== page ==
Given the reference recently to India as Dhaka’s “most important neighbour” by Gowher Rizvi (Foreign Affairs Advisor to Sheikh Hasina) on the one hand, and notwithstanding the Islamist opposition to Prime Minister Narendra Modi’s two-day visit to Bangladesh on the other, the Indian authorities have hailed it as an unqualified success.

They believe it went much beyond the usual goodwill gestures and bonhomie and has added substantially to the “shonali adhyay” (golden period) of the bilateral ties.

The violence did not stop after the visit, with members of a hardline group attacking Hindu temples and a government-sponsored music academy.

Activists of the Hefazat-e-Islam (which enforced a nationwide strike) took to damaging a train in the eastern district of Brahmanbaria.

A number of protestors were killed in clashes with the police; the tensions raged on, as anger swelled over the deaths.

Narendra Modi described the interaction with Sheikh Hasina as “productive”, which, all things considered, did not amount to saying a great deal.

Be that as it may, the Indian side would surely have taken due note of Bangladesh’s overriding concern that the livelihoods of millions of her people depend on the Teesta river and that the country should receive a proper share of the waters.

A forceful message was, apparently, conveyed to the Prime Minister by his Bangladesh counterpart during the talks.

A Joint Statement issued at the end of the discussions recalled that “…a draft Agreement has already been agreed upon by both governments in January, 2011”.

PM Modi recognizes the urgency of preventing a fall in India’s graph in the neighbourhood.

In a masterstroke in April 2017, he departed from protocol to receive Sheikh Hasina at the New Delhi airport; it was the first time an exception was made for the Head of Government of a neighbouring country that had been done earlier only for the then US President (Barack Obama) and the Crown Prince of Abu Dhabi.

Four years on, Sheikh Hasina reciprocated the courtesy by personally receiving him at the Hazrat Shahjalal International Airport in Dhaka.

The airport was formerly known as Dacca International Airport (and, later, as Zia International Airport) before being named after Shah Jalal, a highly respected Sufi saint of Bangladesh.

Sheikh Hasina’s India connect—in which an enduring regard for Indira Gandhi (dating back to the era of her late father and his assassination, along with family-members, on the Indian Independence Day in 1975) is an important element—has often been criticized in Bangladesh.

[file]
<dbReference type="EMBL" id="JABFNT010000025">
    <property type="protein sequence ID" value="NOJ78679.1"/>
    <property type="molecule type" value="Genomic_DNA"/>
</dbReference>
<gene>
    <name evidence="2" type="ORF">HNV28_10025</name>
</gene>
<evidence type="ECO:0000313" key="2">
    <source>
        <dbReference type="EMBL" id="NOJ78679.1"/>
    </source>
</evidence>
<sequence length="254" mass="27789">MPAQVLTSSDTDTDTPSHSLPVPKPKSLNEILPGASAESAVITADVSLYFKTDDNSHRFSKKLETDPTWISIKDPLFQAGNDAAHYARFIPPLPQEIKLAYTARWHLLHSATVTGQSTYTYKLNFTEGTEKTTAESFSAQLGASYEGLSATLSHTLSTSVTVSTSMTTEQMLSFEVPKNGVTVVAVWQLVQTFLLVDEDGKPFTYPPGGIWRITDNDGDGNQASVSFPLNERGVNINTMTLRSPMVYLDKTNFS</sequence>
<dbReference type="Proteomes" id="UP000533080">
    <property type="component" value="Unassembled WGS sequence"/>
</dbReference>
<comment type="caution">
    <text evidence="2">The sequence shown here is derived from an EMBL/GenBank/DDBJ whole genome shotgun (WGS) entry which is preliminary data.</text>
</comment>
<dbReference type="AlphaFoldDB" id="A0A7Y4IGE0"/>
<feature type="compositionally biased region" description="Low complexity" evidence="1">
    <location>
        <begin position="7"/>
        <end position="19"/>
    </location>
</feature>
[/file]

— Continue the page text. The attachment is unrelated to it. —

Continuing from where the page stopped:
The dissatisfaction could intensify without a deal on the sharing of Teesta waters.

Indira Gandhi was visibly shaken at the Bangabandhu’s tragic demise.

So far, Hasina has put up a brave face, observing that the relations between the two South Asian neighbours will undergo a “further transformation” when the Teesta Agreement comes through.

The matter ought to have been more astutely (and resolutely) addressed by the handpicked advisers (retired and serving) from the bureaucracy who are handling issues of national security, foreign policy and domestic affairs and are based in the South and North Blocks, the Niti Aayog and elsewhere.

They have been around for quite some time in the innermost circles of decision-making.

A specific initiative could have been put in place to settle West Bengal’s doubts and “soften” the objections, soon after the NDA’s decisive election victory in 2014 or immediately following Mamata Banerjee’s win in 2016.

Should Mamata retain the chief ministership in May 2021, a good chance to resolve the Teesta question may lie—no doubt, under the Centre’s watch and encouragement—with the coming together of the leaders in Dhaka and Kolkata who share the cultural, literary and linguistic affinities of the eastern and western regions of what was once a United Bengal.

That India-Bangladesh cordiality has largely stayed the course owes much to Sheikh Hasina being at the helm over a period of time.

This has made a big difference.

Her government’s performance on social and economic indicators is commendable.

It is foolhardy to imagine that historical factors and the like could, on their own, sustain the relationship indefinitely.

Not very long ago, after the cancellation of visits of two Bangladesh dignitaries to India amid the controversy over the Citizenship (Amendment) Act, one of them, the Foreign Minister, A.K.

Abdul Momen, had struck a discordant note: “What they are saying in regard to torture on Hindus is unwarranted as well as untrue… There are very few countries in the world where communal harmony is as good as in Bangladesh… We are all equal…” With China very much on the scene, the road ahead is challenging, even complicated, for India.

The country is likely to need Bangladesh more than vice versa for its aspirations of an expanding global role to reach fulfilment, sooner rather than later.

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